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Originally posted by kayal cox:
Er.. that is not always true.



I didn't claim it so, still - Is this a 100% lie?

Regards,
Tina
 
Tina Desai
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I see this discussion growing into many different issues simultaneously.

Before I join them, I would like to thank all of the ranchers who shared their opinions on this. Jason, Dave, Raghav, Mark, Ray, Rene, Adrian, David - thank you for sharing the experiences. Reading about your experiences about difficult durations made me even strongly realise the importance of finding a suitable place.

Options like 'being on a less intensive project' were always unnoticed by me. It felt like accepting a failure or doing the less 'great' work. Perhaps hearing it from all the other experienced people made a difference. I would not have accepted this option if it had come from someone totally unrelated to IT.
I also thank ranchers who have shared information resources.

My sincere thanks to all who replied!

Regards,
Tina
[ March 01, 2005: Message edited by: Tina Desai ]
 
Tina Desai
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Originally posted by Sadanand Murthy:

This is one statement that I have a problem with. I cannot ask my wife to adjust; rather I won't ask my wife to adjust. Reason? Simple. When I married her my priorities changed. Now I'm part of someone else's life just as that someone else is part of my life. She has the right to my companionship, my time, my shoulder, my ears, my love. If I continued my workaholic days (of bachelorhood) then I'd be making her life miserable. There are occassions when I've to work longer hours (longer than 40hrs/week). But these are far and few in between. Neither my wife nor I have a problem with this.

[ February 28, 2005: Message edited by: Sadanand Murthy ]



Its so unfortunate that you missed the 'tone' of the paragraph completely and picked up a single sentence.

If all I wanted was to make him adjust, I wouldn't be starting this thread here.
 
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Tina: This is more to do of the fact that taking a holiday is not easy in India. Lot of explaining to do even when you have more than 80% leaves remaining!



Me: Er.. that is not always true




Tina: didn't claim it so, still - Is this a 100% lie?



Well, your first post seemed to me like it was stating that taking leave is not easy in India as if it is an established fact. (That triggered a response like Dave's below)
I merely wanted to clarify that, that was not the circumstance in all cases. There are times when you might have to explain, and there are times when you can take a vacation by just informing your superior, and I would think this applies to most employments all over the world. That is all!

Dave: Wow, I didn't realise that. This must make things a bit stressful. I've heard its a similar story in Japan. Has anyone else had pressure not to take their full allowance of holiday time? My holiday situation is quite different ...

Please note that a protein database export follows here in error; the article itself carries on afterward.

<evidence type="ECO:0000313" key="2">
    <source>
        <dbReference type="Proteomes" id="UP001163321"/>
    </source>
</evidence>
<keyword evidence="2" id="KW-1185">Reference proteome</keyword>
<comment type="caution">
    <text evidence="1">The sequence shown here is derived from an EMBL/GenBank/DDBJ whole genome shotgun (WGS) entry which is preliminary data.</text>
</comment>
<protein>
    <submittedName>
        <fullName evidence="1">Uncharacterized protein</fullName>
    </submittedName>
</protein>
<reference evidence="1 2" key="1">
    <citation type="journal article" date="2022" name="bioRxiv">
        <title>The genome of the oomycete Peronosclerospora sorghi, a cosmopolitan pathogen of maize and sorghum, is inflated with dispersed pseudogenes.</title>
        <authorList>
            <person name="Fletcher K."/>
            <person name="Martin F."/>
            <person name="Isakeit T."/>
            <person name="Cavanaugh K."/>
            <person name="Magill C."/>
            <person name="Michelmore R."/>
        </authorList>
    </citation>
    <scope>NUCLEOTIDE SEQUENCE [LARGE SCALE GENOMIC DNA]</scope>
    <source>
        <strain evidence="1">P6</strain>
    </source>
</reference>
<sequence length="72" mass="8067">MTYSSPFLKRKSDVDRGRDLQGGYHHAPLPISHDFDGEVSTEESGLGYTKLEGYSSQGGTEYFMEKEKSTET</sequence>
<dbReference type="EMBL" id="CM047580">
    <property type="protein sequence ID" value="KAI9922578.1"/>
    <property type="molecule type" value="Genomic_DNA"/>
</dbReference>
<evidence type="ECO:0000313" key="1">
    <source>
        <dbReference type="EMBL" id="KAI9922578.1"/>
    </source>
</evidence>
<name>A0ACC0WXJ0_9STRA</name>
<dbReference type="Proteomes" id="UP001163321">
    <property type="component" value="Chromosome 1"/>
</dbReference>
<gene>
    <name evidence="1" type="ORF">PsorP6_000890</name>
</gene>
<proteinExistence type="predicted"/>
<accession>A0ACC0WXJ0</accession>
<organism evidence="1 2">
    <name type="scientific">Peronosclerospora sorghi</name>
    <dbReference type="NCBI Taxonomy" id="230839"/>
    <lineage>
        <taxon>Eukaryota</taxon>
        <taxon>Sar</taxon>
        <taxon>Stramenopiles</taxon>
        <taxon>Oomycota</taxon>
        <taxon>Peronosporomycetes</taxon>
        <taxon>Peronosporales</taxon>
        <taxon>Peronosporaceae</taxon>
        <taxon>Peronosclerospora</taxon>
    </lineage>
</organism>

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Originally posted by Sadanand Murthy:


This is one statement that I have a problem with. I cannot ask my wife to adjust; rather I won't ask my wife to adjust. Reason? Simple. When I married her my priorities changed. Now I'm part of someone else's life just as that someone else is part of my life. She has the right to my companionship, my time, my shoulder, my ears, my love. If I continued my workaholic days (of bachelorhood) then I'd be making her life miserable. There are occassions when I've to work longer hours (longer than 40hrs/week). But these are far and few in between. Neither my wife nor I have a problem with this.

[ February 28, 2005: Message edited by: Sadanand Murthy ]



I totally agree with your statement. Very thoughtful and real.

But, my concern is at some point if you want to achieve more heights you may have to put up more and more hours(being very productive in limited time frames is not enough in some situations; this from my experience from watching higher executives I work with in my present job). In these cases, it is sure a matter of more understanding between the partners and one of them may have to cut down on their activities(unless the kids are already in college or self-sufficient or you have parents living with you and can take care of lot of activities at home). Just a observation.
 
Tina Desai
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Kayal, my reply was to Ray's whole post wherein he also stated an example

Ray:As an example I took yesterday off in the middle of a busy week. My kids did not have school, nor my wife so we all spent the day together.[QB][/QB]



Anyone can understand when he/she wants to be at home with kids. But I did not at all feel I can do it this coolly in India.

My experiences are pretty different in this regard. Sure I have got leaves for emergencies or when I was getting married. But to take a holiday because my family is at home and it would be nice if I also join is something that I find difficult to be accepted in India.

This is not only because what I have experienced but it is also what I see the people around me having to undergo.

Examples:
1. Once my elder sis was at home and when asked she said as her kid was at home, she also decided to be at home and spend time with him. She called in sick!
2. One of the lady bosses of mine was obviously not in the favours of leaves. Her face and tone made it very clear. Even when I kept the leaves to only health reasons, she always had a whole lot to ask before saying the unwilling 'umm...ok'. She at times was also like 'ok.. and what u said had happened to you the last time?'